Because the virtualizations are hosted in the cloud, all of the annoyances that current operating systems have would be minimized or eliminated. Consider: All updates to the operating system could happen while the PC is, effectively, off. If Microsoft chose to solidify the hardware requirements for manufacturers, the platform would no longer need drivers after a fresh install and driver updates would happen transparently.
On the each virtualized desktop is an icon for the Zune marketplace where users can purchase Windows apps like iPhone subscribers can: from their app store. Clicking purchase would instantly make available the software you’ve purchased.
The benefit of all this is that of every cloud: You don’t always need to be on the same PC to do your work. You could sit at any computer in an airport, school, library, cafe, or your home and access your desktop from anywhere. Truly this is the stuff of the future.
Because the virtualized desktops will be running the Windows everyone already knows, application development will remain just as easy as it ever has. Developers who are out there, making applications on the Windows platform will only need to learn “What’s new” instead of “What’s changed?”
Businesses will be sold on cost reduction since the Windows Azure platform removes almost all administration and IT support requirements from the business. If you can plug a PC in, you’re pretty much good to go. No more crazy Windows product keys or version incompatibilities. All apps on your virtualization would be incrementally updated over time. Since everyone on the service is paying yearly, this would cover the cost to Microsoft normally attributed to upgrading.
The Windows Azure Business option would also include an SLA.
Corporation / Government Market
For this market, Microsoft would take the SMB Market platform and simply multiply it to handle thousands of PCs. Likely they would offer additional support, a better SLA, and decreased per-unit cost due to bulk sales and contracts.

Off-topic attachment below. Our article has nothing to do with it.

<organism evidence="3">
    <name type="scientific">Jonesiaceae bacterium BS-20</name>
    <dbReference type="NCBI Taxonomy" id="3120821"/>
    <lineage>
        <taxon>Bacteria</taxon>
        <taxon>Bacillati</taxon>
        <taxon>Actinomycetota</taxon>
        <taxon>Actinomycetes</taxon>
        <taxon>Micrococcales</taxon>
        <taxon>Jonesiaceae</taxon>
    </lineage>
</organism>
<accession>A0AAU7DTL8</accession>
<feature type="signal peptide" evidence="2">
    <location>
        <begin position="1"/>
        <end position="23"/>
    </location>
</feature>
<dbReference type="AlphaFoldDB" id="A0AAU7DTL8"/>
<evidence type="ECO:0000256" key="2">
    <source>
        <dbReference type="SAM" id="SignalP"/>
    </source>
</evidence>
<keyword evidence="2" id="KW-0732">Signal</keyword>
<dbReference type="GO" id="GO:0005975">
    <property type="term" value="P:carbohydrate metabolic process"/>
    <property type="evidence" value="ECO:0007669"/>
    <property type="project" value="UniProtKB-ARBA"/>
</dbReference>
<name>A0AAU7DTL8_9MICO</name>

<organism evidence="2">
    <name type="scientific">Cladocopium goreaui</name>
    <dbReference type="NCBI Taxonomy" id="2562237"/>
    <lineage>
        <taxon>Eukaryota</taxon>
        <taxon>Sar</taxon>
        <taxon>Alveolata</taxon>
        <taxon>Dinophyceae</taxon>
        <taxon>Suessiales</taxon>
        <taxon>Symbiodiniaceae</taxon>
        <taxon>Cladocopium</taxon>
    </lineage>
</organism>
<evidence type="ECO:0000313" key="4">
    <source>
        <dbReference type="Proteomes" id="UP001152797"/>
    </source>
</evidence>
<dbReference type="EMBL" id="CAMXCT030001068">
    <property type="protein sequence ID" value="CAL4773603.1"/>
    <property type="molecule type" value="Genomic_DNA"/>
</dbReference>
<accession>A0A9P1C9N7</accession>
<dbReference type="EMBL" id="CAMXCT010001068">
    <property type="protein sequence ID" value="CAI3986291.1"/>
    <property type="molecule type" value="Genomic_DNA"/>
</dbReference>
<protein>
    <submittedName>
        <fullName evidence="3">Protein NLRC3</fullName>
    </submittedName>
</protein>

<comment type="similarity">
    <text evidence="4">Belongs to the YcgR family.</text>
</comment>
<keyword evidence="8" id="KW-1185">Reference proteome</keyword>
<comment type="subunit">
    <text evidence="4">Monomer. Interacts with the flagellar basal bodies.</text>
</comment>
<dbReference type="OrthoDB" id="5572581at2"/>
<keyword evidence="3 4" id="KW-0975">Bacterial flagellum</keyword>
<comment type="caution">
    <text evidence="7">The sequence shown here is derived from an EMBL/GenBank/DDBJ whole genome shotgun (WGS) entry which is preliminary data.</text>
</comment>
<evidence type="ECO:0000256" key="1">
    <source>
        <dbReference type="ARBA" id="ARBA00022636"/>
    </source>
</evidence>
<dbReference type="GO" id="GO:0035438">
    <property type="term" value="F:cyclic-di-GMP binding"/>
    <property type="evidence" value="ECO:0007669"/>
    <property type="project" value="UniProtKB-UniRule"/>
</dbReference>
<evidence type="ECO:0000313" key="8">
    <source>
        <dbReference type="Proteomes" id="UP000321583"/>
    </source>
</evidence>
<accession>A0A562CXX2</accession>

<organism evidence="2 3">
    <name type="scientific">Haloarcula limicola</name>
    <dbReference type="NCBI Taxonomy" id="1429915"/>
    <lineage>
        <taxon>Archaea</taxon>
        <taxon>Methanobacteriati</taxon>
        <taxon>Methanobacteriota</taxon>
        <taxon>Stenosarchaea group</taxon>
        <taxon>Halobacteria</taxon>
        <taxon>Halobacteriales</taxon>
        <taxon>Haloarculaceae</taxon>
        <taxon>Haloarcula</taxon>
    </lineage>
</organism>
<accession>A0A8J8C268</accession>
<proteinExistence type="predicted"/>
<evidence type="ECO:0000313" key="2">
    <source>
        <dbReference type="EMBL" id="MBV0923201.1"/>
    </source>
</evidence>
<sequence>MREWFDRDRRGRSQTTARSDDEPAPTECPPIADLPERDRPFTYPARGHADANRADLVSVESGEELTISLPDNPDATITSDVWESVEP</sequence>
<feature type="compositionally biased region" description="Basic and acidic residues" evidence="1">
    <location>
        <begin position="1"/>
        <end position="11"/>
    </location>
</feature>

All of this is really magical stuff and I really hope the future turns out to be something similar. The other exciting part of Azure is what most people focus on: the fact that it offers nearly unlimited storage, computation, and development possibilities for developers and businesses. And that’s where Microsoft needs to cut the mustard. Or else, this whole thing is for nothing.
In order to get businesses and users to adopt the new platform, there has to be killer applications available on it. New stuff, not just Office and IE. Fun stuff like Google Goggles or Twitter. And that can only come from a completely open and available system to let the minds of developers take their crazy dreams and put them into code.
If I could make an impassioned plea to Microsoft, from a developer, please offer us an Azure development option at no cost. We’re not asking you to host our million hits per day website for free, just something we can log into, put up and app and see if it gets some traction. If it’s good and generates some revenue, give us a call and we’ll sell it or start paying.
What do all of you think of the possibilities of this new service? Are you excited about Azure? Let me know in the comments!
The world’s fastest web browser, Google Chrome, has recently been released on the Linux platform. This is big news since it will greatly improve the web browsing performance of many of the world’s netbooks.
I’ve been a huge fan of Google Chrome since it appeared in the summer of last year, but haven’t used it heavily simply because of the lack of Linux support. It is installed on my Windows 7 virtualization, however.
Word on the street is that Google Chrome is also available for Macs, so if that’s your platform, take a look!
One thing that I think is important to note that I haven’t seen anyone pick up on is this line on the Official Google Blog post about Chrome being available for Linux and Mac:
“At Google, most engineers use Linux machines …”
Hmm.. No wonder they’re winning! ;)
Go for it -> Download Google Chrome for Linux
Whew, that was a close one! I was worried that everything I’d ever created while using the Google Chrome browser was open for Google to use anywhere they or their partners wanted!
I mean, I love Google. But not that much :)
Regardless, here is the updated section 11 from their EULA:
“11.1 You retain copyright and any other rights you already hold in Content which you submit, post or display on or through, the Services.”
That’s it. Yay! The changes in this updated EULA are retroactive, so everyone can rest easy.
Read about the original End-User License Agreement here.